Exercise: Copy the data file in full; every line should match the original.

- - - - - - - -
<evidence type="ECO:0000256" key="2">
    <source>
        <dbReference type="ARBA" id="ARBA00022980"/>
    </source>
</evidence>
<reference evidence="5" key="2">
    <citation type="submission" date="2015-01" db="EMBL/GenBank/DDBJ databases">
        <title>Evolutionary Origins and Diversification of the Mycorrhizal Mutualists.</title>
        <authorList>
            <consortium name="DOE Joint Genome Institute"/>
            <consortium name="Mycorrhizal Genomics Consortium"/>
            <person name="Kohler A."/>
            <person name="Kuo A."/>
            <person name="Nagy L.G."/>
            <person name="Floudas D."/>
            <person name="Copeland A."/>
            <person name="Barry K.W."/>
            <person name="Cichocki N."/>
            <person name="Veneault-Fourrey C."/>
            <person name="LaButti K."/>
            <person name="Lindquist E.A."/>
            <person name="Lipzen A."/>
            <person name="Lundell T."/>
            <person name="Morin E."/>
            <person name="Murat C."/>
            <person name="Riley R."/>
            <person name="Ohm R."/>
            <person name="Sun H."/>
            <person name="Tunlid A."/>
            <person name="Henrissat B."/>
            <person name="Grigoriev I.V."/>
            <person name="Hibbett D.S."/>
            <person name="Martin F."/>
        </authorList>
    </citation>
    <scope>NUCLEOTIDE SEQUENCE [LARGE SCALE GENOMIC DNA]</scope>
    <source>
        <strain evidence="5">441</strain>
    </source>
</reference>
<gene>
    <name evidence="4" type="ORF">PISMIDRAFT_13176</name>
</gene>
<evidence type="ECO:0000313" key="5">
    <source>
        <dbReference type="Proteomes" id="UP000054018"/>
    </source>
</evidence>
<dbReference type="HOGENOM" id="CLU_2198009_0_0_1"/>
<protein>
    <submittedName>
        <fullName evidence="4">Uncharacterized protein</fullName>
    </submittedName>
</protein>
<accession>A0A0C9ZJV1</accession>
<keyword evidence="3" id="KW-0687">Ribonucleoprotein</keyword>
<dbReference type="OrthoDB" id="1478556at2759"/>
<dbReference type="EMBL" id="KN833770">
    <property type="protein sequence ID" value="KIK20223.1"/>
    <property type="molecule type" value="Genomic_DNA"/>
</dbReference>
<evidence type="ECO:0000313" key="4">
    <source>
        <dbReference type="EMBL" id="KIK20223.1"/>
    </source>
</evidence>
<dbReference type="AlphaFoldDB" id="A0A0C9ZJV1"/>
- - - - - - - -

<evidence type="ECO:0000256" key="2">
    <source>
        <dbReference type="ARBA" id="ARBA00022980"/>
    </source>
</evidence>
<reference evidence="5" key="2">
    <citation type="submission" date="2015-01" db="EMBL/GenBank/DDBJ databases">
        <title>Evolutionary Origins and Diversification of the Mycorrhizal Mutualists.</title>
        <authorList>
            <consortium name="DOE Joint Genome Institute"/>
            <consortium name="Mycorrhizal Genomics Consortium"/>
            <person name="Kohler A."/>
            <person name="Kuo A."/>
            <person name="Nagy L.G."/>
            <person name="Floudas D."/>
            <person name="Copeland A."/>
            <person name="Barry K.W."/>
            <person name="Cichocki N."/>
            <person name="Veneault-Fourrey C."/>
            <person name="LaButti K."/>
            <person name="Lindquist E.A."/>
            <person name="Lipzen A."/>
            <person name="Lundell T."/>
            <person name="Morin E."/>
            <person name="Murat C."/>
            <person name="Riley R."/>
            <person name="Ohm R."/>
            <person name="Sun H."/>
            <person name="Tunlid A."/>
            <person name="Henrissat B."/>
            <person name="Grigoriev I.V."/>
            <person name="Hibbett D.S."/>
            <person name="Martin F."/>
        </authorList>
    </citation>
    <scope>NUCLEOTIDE SEQUENCE [LARGE SCALE GENOMIC DNA]</scope>
    <source>
        <strain evidence="5">441</strain>
    </source>
</reference>
<gene>
    <name evidence="4" type="ORF">PISMIDRAFT_13176</name>
</gene>
<evidence type="ECO:0000313" key="5">
    <source>
        <dbReference type="Proteomes" id="UP000054018"/>
    </source>
</evidence>
<dbReference type="HOGENOM" id="CLU_2198009_0_0_1"/>
<protein>
    <submittedName>
        <fullName evidence="4">Uncharacterized protein</fullName>
    </submittedName>
</protein>
<accession>A0A0C9ZJV1</accession>
<keyword evidence="3" id="KW-0687">Ribonucleoprotein</keyword>
<dbReference type="OrthoDB" id="1478556at2759"/>
<dbReference type="EMBL" id="KN833770">
    <property type="protein sequence ID" value="KIK20223.1"/>
    <property type="molecule type" value="Genomic_DNA"/>
</dbReference>
<evidence type="ECO:0000313" key="4">
    <source>
        <dbReference type="EMBL" id="KIK20223.1"/>
    </source>
</evidence>
<dbReference type="AlphaFoldDB" id="A0A0C9ZJV1"/>